Saliha Belmessous, ed. Empire by Treaty: Negotiating European Expansion, 1600-1900. Oxford: Oxford University Press, 2014. Illustrations, maps. 304 pp. $74.00 (cloth), ISBN 978-0-19-939178-3.
Reviewed by Dane Kennedy (George Washington University)
Published on H-Diplo (May, 2015)
Commissioned by Seth Offenbach (Bronx Community College, The City University of New York)
Coercion as Consent? European Treaties with Indigenous Peoples
Under what circumstances did Europeans use treaties rather than untrammeled force to acquire imperial authority over other peoples and their territories? That is the central question posed by Saliha Belmessous and her contributors in this wide-ranging volume. It follows on Belmessous’s earlier edited work, Native Claims: Indigenous Law against Empire, 1500-1920 (2012), which examined how colonized peoples used the colonizers’ legal systems to defend their interests. Though Belmessous claims that the present book also seeks to “uncover indigenous strategies in their negotiations with European powers” (p. 10), its main focus is on European aims, interests, and actions. The essays look at how treaties operated as instruments of empire, consolidating European control over indigenous peoples and their lands. Yet treaties also presume some degree of reciprocity and consent. Therefore, they retain relevance, Belmessous suggests, for contemporary debates about “indigenous rights in postcolonial settler societies” (p. 15).
One of the strengths of the book is that it draws on a rich array of case studies. Arthur Weststeijn examines seventeenth-century Dutch colonial treaties. Daniel Richter discusses land cession treaties in seventeenth-century North America, while Alain Beaulieau focuses on their subsequent use in British Canada. Spanish and Portuguese treaties with indigenous peoples in South America are the subjects of Tamar Herzog’s essay. Robert Travers and Rebecca Shumway investigate British treaty making in eighteenth-century India and nineteenth-century West Africa respectively. Belmessous takes up the issue of the loss of land by Australia’s Aborigines and Damen Ward turns attention to the case of New Zealand’s Maoris. Political philosopher Paul Patton draws the volume to a close with an analysis of efforts by legal scholars and others to extract lessons from these past policies that speak to indigenous peoples’ current rights claims.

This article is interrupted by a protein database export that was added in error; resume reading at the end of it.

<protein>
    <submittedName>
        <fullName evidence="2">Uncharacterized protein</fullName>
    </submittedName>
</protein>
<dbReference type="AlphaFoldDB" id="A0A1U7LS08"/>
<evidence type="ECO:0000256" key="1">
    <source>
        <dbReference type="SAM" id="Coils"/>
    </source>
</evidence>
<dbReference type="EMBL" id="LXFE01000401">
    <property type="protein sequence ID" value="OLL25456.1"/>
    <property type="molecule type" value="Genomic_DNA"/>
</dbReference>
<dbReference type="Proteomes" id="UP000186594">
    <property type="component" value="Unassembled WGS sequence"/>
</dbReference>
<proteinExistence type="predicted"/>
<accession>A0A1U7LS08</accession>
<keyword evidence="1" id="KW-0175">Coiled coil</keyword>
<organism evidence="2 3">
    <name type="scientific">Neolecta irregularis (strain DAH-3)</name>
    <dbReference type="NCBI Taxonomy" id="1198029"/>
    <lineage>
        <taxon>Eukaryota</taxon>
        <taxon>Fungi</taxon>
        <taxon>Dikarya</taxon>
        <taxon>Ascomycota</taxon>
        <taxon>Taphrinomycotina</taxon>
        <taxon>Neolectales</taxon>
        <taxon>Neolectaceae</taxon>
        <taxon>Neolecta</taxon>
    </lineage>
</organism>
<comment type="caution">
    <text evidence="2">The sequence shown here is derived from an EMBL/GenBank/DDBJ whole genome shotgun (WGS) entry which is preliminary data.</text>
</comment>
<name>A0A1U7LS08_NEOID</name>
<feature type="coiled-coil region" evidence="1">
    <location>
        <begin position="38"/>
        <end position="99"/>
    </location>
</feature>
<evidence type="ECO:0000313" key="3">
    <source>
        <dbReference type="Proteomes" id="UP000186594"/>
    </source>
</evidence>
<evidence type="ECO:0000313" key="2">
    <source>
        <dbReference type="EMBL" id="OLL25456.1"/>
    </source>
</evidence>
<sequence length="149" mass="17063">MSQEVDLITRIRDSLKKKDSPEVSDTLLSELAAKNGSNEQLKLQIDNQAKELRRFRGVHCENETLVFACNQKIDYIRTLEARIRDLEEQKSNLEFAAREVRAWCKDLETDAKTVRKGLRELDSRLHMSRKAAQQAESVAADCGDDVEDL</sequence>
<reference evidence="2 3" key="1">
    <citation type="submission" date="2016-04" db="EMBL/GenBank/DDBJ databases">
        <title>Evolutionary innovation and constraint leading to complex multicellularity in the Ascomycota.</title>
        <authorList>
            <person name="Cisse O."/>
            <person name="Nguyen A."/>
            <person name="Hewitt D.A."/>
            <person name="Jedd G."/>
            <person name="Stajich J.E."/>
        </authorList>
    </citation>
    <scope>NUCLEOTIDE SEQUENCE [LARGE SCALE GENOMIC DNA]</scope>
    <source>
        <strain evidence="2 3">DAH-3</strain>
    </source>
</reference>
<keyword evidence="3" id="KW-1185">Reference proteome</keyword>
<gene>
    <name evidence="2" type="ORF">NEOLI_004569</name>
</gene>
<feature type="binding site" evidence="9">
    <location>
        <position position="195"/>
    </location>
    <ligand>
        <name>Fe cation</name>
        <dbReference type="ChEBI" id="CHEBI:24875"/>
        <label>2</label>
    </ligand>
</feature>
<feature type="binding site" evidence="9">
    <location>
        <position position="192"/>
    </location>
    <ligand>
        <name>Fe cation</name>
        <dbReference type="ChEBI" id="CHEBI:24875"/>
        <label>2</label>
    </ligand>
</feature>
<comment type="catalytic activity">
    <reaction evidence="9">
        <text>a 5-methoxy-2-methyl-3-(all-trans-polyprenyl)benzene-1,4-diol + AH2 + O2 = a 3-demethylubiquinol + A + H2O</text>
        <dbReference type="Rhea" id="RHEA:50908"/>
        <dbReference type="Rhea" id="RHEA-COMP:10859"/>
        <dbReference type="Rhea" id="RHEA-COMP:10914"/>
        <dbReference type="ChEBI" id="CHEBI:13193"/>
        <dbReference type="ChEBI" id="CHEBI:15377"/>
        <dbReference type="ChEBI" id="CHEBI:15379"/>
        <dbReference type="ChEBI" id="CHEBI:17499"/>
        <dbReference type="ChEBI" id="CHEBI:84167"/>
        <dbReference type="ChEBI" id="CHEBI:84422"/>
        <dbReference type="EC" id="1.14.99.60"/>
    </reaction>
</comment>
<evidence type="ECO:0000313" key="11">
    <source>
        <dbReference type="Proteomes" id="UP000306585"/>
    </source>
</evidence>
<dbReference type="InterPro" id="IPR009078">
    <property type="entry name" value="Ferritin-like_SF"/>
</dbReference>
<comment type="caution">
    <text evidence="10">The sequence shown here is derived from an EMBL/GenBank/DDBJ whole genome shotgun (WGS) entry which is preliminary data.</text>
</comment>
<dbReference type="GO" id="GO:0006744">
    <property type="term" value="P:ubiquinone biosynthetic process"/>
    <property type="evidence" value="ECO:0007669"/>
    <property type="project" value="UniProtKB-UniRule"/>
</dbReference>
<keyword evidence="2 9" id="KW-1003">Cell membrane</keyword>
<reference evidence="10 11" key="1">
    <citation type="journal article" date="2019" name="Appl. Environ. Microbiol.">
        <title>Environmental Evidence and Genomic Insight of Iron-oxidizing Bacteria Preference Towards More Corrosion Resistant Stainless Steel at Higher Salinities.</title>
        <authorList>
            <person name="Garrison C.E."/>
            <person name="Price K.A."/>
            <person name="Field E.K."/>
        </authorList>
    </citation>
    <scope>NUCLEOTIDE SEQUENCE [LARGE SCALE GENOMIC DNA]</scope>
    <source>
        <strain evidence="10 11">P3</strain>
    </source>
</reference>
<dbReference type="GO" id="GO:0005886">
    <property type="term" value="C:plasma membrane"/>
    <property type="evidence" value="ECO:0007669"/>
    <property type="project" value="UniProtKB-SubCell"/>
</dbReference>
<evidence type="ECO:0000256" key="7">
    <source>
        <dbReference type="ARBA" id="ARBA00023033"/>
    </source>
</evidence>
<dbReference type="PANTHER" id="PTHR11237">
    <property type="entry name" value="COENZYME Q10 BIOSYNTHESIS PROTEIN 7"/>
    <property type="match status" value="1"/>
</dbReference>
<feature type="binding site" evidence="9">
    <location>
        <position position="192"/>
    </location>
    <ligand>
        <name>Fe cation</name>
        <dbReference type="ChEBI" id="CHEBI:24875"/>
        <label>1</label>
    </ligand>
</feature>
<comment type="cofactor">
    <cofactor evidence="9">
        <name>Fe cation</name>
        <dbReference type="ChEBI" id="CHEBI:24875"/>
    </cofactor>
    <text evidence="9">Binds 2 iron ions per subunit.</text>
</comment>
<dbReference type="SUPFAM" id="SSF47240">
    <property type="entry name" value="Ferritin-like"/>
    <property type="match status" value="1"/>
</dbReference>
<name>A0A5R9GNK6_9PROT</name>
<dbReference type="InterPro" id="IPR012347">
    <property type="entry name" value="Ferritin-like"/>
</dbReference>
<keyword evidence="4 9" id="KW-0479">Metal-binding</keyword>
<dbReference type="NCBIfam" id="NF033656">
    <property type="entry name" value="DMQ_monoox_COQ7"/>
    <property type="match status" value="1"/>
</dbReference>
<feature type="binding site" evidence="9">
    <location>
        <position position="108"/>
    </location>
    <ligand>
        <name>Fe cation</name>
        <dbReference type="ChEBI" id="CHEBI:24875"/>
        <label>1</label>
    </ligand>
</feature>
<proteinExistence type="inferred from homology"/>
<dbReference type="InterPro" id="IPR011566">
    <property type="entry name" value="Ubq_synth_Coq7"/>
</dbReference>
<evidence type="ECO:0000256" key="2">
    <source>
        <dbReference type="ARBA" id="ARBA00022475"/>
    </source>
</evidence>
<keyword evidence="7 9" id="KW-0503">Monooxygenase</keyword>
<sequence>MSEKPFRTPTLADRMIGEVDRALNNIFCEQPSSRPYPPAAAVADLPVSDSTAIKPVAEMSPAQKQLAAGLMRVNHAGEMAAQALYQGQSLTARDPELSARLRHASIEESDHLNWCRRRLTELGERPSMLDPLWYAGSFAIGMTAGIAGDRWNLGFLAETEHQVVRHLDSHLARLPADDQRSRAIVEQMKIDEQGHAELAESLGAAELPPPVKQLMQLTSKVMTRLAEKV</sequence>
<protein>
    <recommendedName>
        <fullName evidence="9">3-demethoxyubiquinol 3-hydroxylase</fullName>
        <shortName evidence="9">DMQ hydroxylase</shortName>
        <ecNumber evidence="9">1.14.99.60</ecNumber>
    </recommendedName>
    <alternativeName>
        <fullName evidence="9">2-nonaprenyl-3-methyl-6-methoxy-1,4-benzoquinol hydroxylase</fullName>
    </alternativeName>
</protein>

Pertinent to the entire project is the question raised by Patton: “what exactly is meant by the term treaty” (p. 244)? A few of the contributors use the term to describe formal contracts between representatives of polities of various sorts. Travers discusses the treaties the British East India Company signed with Indian states, which served to forge alliances, extract tribute, and establish indirect rule. Shumway examines the agreements that governed relations between the British and Fanti rulers in the Gold Coast. Most of the essays, however, focus on land cession treaties in colonies where European settlers laid claim to indigenous territory. Such treaties are the subjects of Richter’s and Beaulieau’s essays on the North American experience. Land is the key issue in Herzog’s essay as well, though she places the word “treaty” in scare quotes, preferring to term Spanish and Portuguese accords as “pacts” (p. 88). In Australia, the British infamously denied that Aborigines had any legal right to the territories they inhabited, which makes the title of Belmessous’s essay—“The Tradition of Treaty Making in Australian History”—sound like an exercise in counterfactual history. She focuses on a brief period in the early nineteenth century when some Australian officials and colonists wanted to legitimize the settler land grab through formal agreements with Aborigines, though nothing came of these proposals. In New Zealand, the British did sign the influential Waitangi Treaty with the Maori, which was given new life by the Waitangi Tribunal a few decades ago. But Ward—in what seems to me a rather perverse move—directs attention instead to mid-century debates about whether Maori property rights and cultural practices qualified them for the franchise. Given such varied uses of the term “treaty,” Patton understandably resorts to the phrase “treaty-like accords” (p. 255).